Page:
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Sonat Extension Ok'd Over Mueser's Objections

Sonat Extension Ok'd Over Mueser's Objections

FERC last week approved an amended certificate for Southern Natural Gas (Sonat) to build a controversial mainline extension that's intended to provide customers with an alternative to the existing pipeline now serving northern Alabama. The fate of the project, however, still hangs in the balance since the Interior Department's Fish and Wildlife Service (FWS) hasn't yet issued Sonat a permit to build through a protected wildlife refuge.

Nevertheless, the Commission's decision was a major win for Sonat and other supporters of the pipeline project, but a big, yet expected, blow for landowners and environmental activists who have battled the project for nearly three years, and who promise to continue in court. "We're very pleased" with the order, said David Hendrickson, assistant general counsel of Sonat. However, GASP Coalition Chairman Anne Marie Mueser, who represents landowner interests, called it a "bad" decision all around.

By a majority vote, the Commission denied rehearing of its May 1997 order certificating the Sonat extension and requests for stay of construction, and approved an amendment to the original certificate that would permit the pipeline - in accordance with FWS instructions - to build the southern section of the expansion along the existing Interstate 65 corridor in the Wheeler National Wildlife Refuge [CP96-153-002]. Sonat doesn't have an FWS permit for that portion yet, but Hendrickson said the pipeline believes it will be forthcoming within 60 days. Sonat initially had proposed constructing the first leg of the extension along a "new" corridor in the refuge, but the FWS flatly rejected that option.

In a final environmental impact statement issued last Wednesday, the Commission staff found the amended route for the Sonat extension would have "limited adverse environmental impact" if constructed as planned and additional mitigation measures were followed. "Several factors were important in our determination. About 76% of the land that would be affected is unforested and it would revert to its previous land use after construction. In addition, a successfully completed directional drill of the Tennessee River area would avoid impacting federally listed threatened and endangered species...Finally, Southern's proposed pipeline route is consistent with the FWS policy regarding the establishment of new corridors across the Wheeler [National Wildlife Refuge]..."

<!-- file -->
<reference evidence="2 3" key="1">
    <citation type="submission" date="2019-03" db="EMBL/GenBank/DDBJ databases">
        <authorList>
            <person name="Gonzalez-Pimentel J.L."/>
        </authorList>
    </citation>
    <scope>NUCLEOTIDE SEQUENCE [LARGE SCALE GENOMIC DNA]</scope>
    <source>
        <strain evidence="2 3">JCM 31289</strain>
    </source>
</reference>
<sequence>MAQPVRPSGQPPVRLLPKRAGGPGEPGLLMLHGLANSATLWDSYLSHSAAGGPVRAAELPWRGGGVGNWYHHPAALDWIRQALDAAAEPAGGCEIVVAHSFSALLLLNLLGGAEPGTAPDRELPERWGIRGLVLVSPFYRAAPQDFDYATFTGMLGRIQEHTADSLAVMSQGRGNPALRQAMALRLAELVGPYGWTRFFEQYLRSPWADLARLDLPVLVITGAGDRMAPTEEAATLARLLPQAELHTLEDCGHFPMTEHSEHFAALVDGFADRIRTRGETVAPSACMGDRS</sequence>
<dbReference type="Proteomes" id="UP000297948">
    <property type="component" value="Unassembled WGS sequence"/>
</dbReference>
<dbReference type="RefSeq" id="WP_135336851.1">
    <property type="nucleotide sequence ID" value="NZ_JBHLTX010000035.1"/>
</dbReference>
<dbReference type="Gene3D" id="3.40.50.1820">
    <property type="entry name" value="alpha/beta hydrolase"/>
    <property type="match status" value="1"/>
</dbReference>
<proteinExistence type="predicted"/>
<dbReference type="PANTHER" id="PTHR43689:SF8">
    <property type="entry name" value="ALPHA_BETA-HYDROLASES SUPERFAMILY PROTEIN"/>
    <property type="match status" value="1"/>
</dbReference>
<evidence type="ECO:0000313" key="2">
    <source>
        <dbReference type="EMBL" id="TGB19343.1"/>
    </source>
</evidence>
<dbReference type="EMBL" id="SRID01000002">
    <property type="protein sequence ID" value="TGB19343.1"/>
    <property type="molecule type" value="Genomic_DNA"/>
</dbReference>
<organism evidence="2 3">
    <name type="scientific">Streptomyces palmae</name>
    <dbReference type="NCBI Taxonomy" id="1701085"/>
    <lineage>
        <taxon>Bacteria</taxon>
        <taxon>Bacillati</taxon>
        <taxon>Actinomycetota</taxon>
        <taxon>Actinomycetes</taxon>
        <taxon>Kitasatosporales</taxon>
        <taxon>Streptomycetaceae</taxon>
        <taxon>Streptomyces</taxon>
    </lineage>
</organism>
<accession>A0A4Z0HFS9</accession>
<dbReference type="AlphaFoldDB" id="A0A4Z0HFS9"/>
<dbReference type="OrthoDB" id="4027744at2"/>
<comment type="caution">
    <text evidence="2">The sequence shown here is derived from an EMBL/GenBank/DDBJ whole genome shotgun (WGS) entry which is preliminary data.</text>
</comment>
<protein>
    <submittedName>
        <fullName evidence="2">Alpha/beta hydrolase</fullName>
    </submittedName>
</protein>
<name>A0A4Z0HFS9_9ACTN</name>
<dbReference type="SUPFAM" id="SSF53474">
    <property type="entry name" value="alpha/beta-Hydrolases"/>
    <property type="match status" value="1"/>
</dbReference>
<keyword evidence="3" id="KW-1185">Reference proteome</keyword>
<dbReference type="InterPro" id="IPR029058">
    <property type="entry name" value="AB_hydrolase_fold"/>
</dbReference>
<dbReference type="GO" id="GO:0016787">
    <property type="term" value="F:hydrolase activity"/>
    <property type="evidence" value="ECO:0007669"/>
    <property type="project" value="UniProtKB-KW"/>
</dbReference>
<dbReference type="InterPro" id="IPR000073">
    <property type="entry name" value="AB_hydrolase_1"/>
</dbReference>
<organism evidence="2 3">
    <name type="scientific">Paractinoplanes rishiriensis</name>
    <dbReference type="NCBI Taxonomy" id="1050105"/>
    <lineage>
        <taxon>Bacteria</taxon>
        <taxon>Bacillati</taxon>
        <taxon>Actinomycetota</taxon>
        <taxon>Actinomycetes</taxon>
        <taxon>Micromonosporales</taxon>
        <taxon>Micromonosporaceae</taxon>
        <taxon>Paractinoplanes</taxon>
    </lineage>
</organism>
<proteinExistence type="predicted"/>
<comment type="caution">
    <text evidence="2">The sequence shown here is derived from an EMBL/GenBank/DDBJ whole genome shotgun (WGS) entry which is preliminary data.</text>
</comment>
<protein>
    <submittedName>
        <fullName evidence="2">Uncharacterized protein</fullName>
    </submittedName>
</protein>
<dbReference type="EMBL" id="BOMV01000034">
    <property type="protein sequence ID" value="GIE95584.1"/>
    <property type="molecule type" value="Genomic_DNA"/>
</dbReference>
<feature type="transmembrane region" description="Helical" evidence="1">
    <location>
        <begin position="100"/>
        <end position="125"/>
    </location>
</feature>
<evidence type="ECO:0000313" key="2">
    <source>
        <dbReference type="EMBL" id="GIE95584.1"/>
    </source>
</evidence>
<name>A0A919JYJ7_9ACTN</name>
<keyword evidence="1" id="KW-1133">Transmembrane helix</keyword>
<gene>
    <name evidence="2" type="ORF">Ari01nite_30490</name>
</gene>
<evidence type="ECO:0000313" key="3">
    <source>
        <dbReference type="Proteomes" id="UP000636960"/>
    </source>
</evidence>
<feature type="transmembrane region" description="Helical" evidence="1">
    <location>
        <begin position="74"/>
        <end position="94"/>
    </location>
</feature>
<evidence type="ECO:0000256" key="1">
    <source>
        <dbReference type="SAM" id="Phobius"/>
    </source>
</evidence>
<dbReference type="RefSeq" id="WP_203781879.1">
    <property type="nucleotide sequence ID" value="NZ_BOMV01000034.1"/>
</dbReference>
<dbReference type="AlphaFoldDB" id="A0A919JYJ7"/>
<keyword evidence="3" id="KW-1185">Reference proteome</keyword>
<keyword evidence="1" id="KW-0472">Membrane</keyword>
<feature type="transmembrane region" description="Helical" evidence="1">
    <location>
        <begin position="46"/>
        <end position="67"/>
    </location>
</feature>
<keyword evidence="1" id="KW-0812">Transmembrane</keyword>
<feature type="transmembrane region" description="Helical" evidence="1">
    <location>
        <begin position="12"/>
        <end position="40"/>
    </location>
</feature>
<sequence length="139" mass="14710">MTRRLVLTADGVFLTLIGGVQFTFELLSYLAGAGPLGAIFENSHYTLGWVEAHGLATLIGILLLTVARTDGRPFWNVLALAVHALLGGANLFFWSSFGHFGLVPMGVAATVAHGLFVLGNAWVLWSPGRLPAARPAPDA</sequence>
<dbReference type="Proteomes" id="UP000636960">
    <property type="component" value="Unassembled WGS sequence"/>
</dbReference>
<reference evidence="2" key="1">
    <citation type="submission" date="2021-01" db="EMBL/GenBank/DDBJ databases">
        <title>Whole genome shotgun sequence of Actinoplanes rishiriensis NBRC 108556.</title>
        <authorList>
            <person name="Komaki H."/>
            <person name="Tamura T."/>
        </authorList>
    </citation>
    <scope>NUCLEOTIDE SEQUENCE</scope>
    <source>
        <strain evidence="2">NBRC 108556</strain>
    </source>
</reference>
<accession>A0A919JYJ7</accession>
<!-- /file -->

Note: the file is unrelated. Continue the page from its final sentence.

The Sonat case, which has been contentious from the very beginning, had been scheduled as a discussion item at last Wednesday's meeting, but at the last minute it was pulled and voted on as a consent agenda item, which raised some eyebrows. "I find it very interesting that they didn't have the guts to discuss this thing in public before rubber-stamping it," Mueser complained. "Certainly there are issues that were worthy of discussion. There has been nothing straightforward about this process since Day One."

A Commission staff member, however, dismissed such a notion. "...The Commission decided there was no need to talk about it. That sometimes happens with regular agenda items. So it was simply called with the consent agenda," which is the fate of most FERC orders, especially ones which have been discussed before and just involve a few changes.

Mueser, who has been at the forefront of the effort to halt the Sonat project, sees a bright side to FERC's decision not to discuss the case. "...[W]e now can go into court and hopefully get a fair hearing on the issues and the merits." She noted that the original certificate and the original route "up to the amendment" are now ripe for court review. "I expect to be getting this into court [the D.C. Circuit Court] before Christmas." In addition, Mueser plans to seek rehearing of the amended route at the Commission.

Once in court, "...I think that we're going to be able to raise the whole issue of eminent domain in a deregulated industry using this project," she said. "I think we have a constitutional issue here involving private property rights, and I think we also have major environmental issues." Mueser said GASP will ask the court to block construction of the Sonat extension until all issues are settled.

More immediately, "we'll be spending a lot of effort in the next few weeks to make sure they [Sonat] don't get a permit." This is a "major hot-button issue," she noted. "Should Fish and Wildlife issue a permit to cross the refuge...we will have them in court as well."

The 120-mile, 70 MMcf/d mainline extension would start at Tuscaloosa, AL, and would extend in a northeasterly direction ending just west of Huntsville, AL. Sonat proposed the project mainly to provide alternate transportation to two Alabama utilities, Decatur Utilities and Huntsville Utilities, currently sole-source customers of Midcoast Interstate Transmission. It also would provide service to three of Sonat's existing customers that want to increase their firm transportation quantitites. The pipeline said it hopes to begin construction on the extension by spring 1999 with deliveries to start Nov. 1.

In a related filing, the Commission denied rehearing of its decision dismissing Midcoast Interstate's application to build what the pipeline claimed was an environmentally preferable alternative because Midcoast failed to demonstrate market support and it would enable Midcoast to maintain its regional dominance.

But acknowledging "continued uncertainty" over whether the Sonat extension will be built, FERC provided for an "interim solution" in a related proceeding, granting Midcoast a one-year extension to operate two extra compressors to serve the growing demand for capacity in northern Alabama.

Susan Parker

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